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November 2006
Brewing for the Masses
By: Mike Sherer

The rush is on and your customers want a cup of coffee. Not just any coffee, but your best specialty blend, and if they can get it in a “grande” to-go cup, all the better.

Basically, you need a lot of good coffee right this minute, and you may even need a way to let customers serve themselves so you don’t tie up staff. What you need is a 1.5-gal. satellite coffee brewer.

We may not be drinking as much coffee as we used to, but we’re drinking better coffee, and often in larger quantities. While per capita consumption fell to a low of 21.8 gallons in 1998—from an astonishing high of 39 gallons in ’62—it’s been on the increase since the late ’90s, largely due to the interest generated by coffee chains like Starbucks. Americans now throw back about 22.1 gallons annually.

With 12-oz. “cups” being the norm these days in terms of serving size, and more of you are finding self-service a good labor-saving option, there’s a real need for brewers that can produce high volume in a short period of time. Decanter brewers generate lower volume than you might need, and urns make a lot of coffee that can end up sitting for long periods.

In between are 1.5-gal. satellite brewers. These workhorses provide high throughput in manageable quantities that likely will be consumed long before the coffee passes its prime. Before we get into how these brewers accomplish this feat you need to know why it’s important.

The Fine Art Of Brewing

One thing you learn in this business is that customers will forgive you for just about anything except a bad cup of coffee. Whether that bad cup is a result of coffee held too long, an inferior blend, or poor brewing technique, the taste lingers in memory far longer than it does in the mouth.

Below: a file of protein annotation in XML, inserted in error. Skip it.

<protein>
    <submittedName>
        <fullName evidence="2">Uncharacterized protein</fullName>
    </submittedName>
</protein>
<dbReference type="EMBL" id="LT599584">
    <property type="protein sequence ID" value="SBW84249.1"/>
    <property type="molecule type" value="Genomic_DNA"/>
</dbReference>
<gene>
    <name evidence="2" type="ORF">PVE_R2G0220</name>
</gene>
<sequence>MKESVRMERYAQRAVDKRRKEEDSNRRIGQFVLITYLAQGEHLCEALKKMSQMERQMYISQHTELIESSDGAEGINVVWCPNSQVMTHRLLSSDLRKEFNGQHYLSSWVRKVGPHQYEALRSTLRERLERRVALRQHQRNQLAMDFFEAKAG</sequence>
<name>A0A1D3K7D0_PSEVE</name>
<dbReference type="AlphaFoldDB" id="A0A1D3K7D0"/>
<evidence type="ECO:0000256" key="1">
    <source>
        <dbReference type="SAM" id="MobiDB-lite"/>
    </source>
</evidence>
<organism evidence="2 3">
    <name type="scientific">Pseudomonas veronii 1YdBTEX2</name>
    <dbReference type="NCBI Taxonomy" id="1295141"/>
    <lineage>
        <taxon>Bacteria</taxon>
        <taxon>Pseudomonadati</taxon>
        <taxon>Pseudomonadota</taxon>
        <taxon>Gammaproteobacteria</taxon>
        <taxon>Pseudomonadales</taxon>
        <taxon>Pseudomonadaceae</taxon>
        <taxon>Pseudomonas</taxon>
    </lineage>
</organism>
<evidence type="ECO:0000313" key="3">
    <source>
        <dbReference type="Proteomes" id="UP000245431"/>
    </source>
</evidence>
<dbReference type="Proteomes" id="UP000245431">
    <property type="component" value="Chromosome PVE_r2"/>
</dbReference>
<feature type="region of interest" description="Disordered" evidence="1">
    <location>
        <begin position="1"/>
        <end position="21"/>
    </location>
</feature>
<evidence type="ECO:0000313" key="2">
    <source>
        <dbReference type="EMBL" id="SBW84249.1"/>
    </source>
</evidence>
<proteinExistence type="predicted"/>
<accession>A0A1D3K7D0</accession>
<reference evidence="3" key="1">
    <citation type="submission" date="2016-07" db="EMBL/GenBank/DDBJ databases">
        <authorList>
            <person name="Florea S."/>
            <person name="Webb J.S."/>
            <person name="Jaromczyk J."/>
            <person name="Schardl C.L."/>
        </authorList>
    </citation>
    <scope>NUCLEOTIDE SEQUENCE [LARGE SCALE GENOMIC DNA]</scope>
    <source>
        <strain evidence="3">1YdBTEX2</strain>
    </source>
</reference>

Good coffee, on the other hand, can keep customers coming back, and is the result of combining water and coffee beans in a complex process called extraction. Extraction actually isn’t so much complex as it is variable. When you pour water over ground roasted coffee beans, the water extracts some of the solids and volatile oils from the coffee. The ideal water temperature for this process is between about 198º F and 202º F.

The ratio of water to coffee and how long the water is in contact with the coffee grounds are the other variables. Too much water will result in weak coffee; too little, strong coffee. Too much contact with water, and your coffee will be bitter; too little, and it will taste thin and underdeveloped.

How long you hold coffee before it’s served and at what temperature are almost as important as how you brew it. Ideal holding temperature is between 175º F and 185º F. But the volatiles in coffee begin evaporating almost immediately, which is why coffee in an open decanter on a burner or warming plate begins to taste burned after 20 or 30 minutes.

Satellite Brewers Get It Right